Does anyone one know if it's possible to implement Dshot on Arduino? I want to interface the Arduino with ESCs (electric speed controllers). These ESCs use Dshot, (https://oscarliang.com/dshot/) a digital protocol. From what I read online, you can make PWM follow a duty cycle. However, I want to change the duty cycle after each pulse and not just repeat the same duty cycle. I understand this requires DMA (direct memory access) but it's a bit over my head.

  • There is no technical specification of "dshot" at your link, only an advertisement – Chris Stratton Aug 20 '17 at 16:28
  • The more important question however is how you would get any actual benefit - this is a high performance protocol for fast control loops run on fast modern processors, not slow, limited ATmegas. Pretty much any ESC that supports this supports other things too, either automatically or with a different build of the open firmware it is using to support this in the first place. – Chris Stratton Aug 20 '17 at 16:45
  • I mainly want dshot for everything except the performance aspect (send commands, beeping, telemetry, leds, parity bits). I don't mind using pwm but since I'm getting this esc anyway, why not use the functionality to the fullest. I think this is a better link: blog.seidel-philipp.de/dshot-digital-esc-signal – Melvin Foo Aug 21 '17 at 14:22
  • I would like to use flight controllers but I'm not using these escs for quadcopter usage. I can use PWM to interface with the flight controller (or are there other ways) but in that case I might as well connect directly to the escs. – Melvin Foo Aug 21 '17 at 14:36

you can make pwm follow a duty cycle.

single shot pwm would be difficult to do on an avr.

much better to use hardware spi. Looks like you can do use 3 spi bits for every dshot bit. So 6 bytes of spi transmission would enough for every dshot frame (16 dshot bits).

running hardware spi at 3*0.6Mhz = 1.8Mhz or where about on a 16MIPS avr would be quite doable.

  • Sounds promising! i want to connect 4 escs though, while the audrino only has 1 mosi. One idea is to use a demuxer. Any thoughts? – Melvin Foo Aug 19 '17 at 21:29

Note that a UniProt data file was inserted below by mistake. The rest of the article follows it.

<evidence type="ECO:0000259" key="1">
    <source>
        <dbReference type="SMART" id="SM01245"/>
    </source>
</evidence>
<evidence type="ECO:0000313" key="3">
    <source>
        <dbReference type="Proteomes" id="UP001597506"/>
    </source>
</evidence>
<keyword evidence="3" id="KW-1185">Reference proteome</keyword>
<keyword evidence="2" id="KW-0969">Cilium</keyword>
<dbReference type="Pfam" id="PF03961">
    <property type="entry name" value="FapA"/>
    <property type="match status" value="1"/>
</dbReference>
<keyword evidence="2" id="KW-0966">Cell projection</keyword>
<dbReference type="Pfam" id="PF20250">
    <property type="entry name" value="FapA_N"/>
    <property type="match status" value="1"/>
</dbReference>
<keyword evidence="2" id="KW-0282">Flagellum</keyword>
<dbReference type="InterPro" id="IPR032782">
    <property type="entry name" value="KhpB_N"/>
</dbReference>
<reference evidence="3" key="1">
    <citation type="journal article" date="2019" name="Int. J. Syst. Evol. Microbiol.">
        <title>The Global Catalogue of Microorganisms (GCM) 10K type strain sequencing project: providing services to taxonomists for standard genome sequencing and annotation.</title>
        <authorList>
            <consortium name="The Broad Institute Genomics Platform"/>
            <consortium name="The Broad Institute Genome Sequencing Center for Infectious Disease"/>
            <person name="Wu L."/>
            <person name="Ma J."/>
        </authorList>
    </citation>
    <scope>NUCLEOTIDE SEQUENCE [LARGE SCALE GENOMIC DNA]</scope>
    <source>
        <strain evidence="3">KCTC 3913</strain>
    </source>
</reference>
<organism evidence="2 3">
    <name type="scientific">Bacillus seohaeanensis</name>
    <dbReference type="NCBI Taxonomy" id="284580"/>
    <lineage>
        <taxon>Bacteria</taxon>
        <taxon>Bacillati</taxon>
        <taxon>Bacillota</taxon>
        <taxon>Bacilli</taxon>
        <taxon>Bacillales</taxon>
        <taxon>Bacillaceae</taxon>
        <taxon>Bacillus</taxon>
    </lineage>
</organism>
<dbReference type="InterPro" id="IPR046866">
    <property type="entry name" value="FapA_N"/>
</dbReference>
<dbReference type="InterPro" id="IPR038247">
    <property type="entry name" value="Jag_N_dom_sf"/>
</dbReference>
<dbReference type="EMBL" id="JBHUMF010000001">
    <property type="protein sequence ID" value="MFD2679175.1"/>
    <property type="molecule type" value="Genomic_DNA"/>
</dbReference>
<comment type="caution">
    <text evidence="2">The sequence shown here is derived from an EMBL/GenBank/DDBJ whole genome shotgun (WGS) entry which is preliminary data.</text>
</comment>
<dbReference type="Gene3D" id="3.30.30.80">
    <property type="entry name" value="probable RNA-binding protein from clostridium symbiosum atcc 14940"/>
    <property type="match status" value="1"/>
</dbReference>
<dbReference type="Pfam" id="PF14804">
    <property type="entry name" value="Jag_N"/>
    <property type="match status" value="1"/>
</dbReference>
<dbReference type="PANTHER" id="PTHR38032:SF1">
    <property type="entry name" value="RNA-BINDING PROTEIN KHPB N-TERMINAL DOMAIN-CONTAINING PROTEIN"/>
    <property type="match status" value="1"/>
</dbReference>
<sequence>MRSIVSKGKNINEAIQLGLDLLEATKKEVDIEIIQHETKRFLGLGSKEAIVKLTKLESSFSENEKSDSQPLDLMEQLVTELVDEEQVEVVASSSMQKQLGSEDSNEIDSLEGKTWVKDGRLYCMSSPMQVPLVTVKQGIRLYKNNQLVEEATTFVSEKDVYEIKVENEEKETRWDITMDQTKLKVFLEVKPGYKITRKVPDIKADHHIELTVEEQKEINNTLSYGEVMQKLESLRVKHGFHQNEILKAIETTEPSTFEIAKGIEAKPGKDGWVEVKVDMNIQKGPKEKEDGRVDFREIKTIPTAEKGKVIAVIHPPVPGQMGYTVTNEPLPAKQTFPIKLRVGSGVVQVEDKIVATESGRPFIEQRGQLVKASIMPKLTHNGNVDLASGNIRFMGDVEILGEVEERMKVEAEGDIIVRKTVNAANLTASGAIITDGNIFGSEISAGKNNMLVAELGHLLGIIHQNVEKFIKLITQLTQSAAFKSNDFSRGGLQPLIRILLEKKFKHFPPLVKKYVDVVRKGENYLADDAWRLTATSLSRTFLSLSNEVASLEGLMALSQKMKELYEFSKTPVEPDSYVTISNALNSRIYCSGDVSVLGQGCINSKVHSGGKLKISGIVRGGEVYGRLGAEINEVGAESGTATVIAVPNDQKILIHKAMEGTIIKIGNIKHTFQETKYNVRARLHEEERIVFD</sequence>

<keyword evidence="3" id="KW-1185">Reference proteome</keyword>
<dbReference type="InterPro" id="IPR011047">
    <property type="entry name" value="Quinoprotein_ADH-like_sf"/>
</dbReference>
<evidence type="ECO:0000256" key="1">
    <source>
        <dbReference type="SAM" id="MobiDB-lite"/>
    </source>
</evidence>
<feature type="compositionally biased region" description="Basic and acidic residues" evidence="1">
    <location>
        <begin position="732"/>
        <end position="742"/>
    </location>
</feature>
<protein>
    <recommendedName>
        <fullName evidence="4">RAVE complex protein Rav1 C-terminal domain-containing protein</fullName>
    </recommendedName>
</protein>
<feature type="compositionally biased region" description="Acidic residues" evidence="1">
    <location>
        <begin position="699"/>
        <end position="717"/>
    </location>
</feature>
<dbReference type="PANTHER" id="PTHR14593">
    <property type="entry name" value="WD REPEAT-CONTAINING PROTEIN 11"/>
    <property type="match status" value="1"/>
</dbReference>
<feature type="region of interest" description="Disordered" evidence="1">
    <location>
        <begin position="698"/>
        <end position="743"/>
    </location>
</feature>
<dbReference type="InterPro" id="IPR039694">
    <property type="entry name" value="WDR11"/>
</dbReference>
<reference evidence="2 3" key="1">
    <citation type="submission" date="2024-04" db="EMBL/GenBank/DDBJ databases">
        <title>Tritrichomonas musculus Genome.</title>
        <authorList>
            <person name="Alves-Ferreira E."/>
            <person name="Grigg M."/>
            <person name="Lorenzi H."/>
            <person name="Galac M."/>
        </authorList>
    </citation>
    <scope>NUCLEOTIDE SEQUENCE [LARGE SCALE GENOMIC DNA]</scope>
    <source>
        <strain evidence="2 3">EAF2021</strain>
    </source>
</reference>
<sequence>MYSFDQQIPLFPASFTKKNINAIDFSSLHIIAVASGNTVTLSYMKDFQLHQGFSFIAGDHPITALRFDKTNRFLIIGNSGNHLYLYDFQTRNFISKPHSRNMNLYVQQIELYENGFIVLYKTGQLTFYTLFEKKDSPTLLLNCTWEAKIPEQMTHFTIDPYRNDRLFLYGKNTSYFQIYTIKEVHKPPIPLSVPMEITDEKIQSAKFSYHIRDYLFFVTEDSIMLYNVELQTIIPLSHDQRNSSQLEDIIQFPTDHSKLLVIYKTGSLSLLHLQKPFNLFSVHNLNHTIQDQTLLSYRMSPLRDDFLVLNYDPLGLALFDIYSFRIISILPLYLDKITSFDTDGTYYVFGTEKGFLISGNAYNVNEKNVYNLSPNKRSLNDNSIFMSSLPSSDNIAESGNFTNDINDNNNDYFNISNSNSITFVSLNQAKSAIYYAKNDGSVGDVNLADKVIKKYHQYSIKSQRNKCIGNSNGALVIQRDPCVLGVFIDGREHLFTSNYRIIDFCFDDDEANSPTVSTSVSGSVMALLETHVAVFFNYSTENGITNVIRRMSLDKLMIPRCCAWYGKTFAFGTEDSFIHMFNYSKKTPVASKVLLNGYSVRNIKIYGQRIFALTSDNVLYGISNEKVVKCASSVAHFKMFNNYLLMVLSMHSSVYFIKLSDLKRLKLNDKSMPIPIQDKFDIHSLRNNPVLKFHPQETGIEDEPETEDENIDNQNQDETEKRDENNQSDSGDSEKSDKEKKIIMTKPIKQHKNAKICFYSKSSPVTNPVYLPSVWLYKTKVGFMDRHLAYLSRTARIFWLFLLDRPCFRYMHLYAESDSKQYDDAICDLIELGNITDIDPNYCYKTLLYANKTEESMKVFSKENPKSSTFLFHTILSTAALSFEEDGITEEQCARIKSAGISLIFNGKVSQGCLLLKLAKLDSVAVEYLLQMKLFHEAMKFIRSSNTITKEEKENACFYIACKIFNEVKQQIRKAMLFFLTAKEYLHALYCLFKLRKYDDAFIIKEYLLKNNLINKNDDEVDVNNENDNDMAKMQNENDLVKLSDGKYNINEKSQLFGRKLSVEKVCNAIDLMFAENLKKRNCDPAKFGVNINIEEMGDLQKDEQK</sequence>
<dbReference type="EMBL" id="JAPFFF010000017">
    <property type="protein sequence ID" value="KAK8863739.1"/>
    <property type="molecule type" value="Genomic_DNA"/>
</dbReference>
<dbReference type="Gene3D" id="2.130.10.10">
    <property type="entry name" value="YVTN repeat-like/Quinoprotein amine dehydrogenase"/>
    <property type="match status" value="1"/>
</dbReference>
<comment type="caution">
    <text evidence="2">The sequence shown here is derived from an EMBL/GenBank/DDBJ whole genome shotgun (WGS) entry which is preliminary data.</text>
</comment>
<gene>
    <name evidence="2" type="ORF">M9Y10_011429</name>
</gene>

• it will depend on how the esc firmware reacts to long periods of no (input) signal. if it requires the constant presence of an input signal, that wouldn't be a viable solution. – dannyf Aug 20 '17 at 13:12
  • "pause between frames of at least 2 microseconds to indicate a frame reset" and "PID loop this pause is actually considerably longer" . As mentioned here: blck.mn/2016/11/dshot-the-new-kid-on-the-block. This might actually work! – Melvin Foo Aug 21 '17 at 14:30

In short, I ended up creating a library capable to drive multiple DShot600 ESCs: DShot-Arduino It still need a lot more polish, but the bit-banging works really well.

SPI method

I tried the method @dannyf mentioned, which involved combining 3 SPI bytes to form 1 dShot bit and it actually works.

But there's a few problem with SPI:

  • It takes up the valuable SPI port, in theory you can still connect other SPI devices, but;
  • maximum 1 dShot ESC can be connected
  • During transmission of the packet, the CPU need to wait for the whole task, assume we are sending DShot300, each packet is about 54us long so CPU is halt for that amount of time. If you are doing this in 1000Hz, that is 5% CPU time.
  • The timing is not very accurate to the DShot protocol standard

e.g. for DShot300, each bit is

1.25us High - 1.25us H/L - 0.83 Low

for a 16MHz Arduino, 1.25us will be 20 CPU cycles which is not accurate to transmit with a SPI byte

I end up with the following codes to send a bit:

inline void dshot_0(){
  SPDR = 0xFF;
  while (!(SPSR & _BV(SPIF))) ;  
  SPDR = 0x60;
  while (!(SPSR & _BV(SPIF))) ;  
  SPDR = 0x00;
  while (!(SPSR & _BV(SPIF))) ;

inline void dshot_1(){
  SPDR = 0xFF;
  while (!(SPSR & _BV(SPIF))) ;  
  SPDR = 0xFF;
  while (!(SPSR & _BV(SPIF))) ;  
  SPDR = 0xF0;
  while (!(SPSR & _BV(SPIF))) ;  

Above code is for DShot150, the SPI was set to 4Mbps, to adhere to the correct timing, I cannot transmit a full DShot byte as all on or all off, here's how the calculation done:

4Mbit SPI, each bit 0.25us. Thus for 16M clock arduino:

  • DShot 0 sequence: 10 bits of 1, 14 bits of 0
  • DShot 1 sequence: 20 bits of 1, 4 bits of 0

Those NOPn are just macro for the number of NOPs. I avoided using SPI library code here since the overhead of making library call is quite a lot.

Pure software bit-banging

This is the method resulted in my library, since using hardware SPI won't give me any advantages of releasing CPU time, and doing some Math gives me that a DShot600 require total 27 CPU cycle on 16MHz UNO. Which the pattern is the following:

10 Cycle High -> 10 Cycle H/L (depending on bit 1/0) -> 7 cycles low

Which gives total of 1.6875us per bit or 27us per packet. To allow the very tight timing those are coded in assembly.

Also by applying bit-masking the library is capable of driving at most 8 ESCs on the same hardware port (on UNO, Digital pin 0-7, PORTD).

Update cycle

One last note about DShot is during my test, I found it is quite strict on the update frequency. It must be updated at exact time interval and I found the slowest update frequency will be around 500Hz. To provide the correct timing for that, the library used Timer 1 and by default update in 1000Hz frequency.

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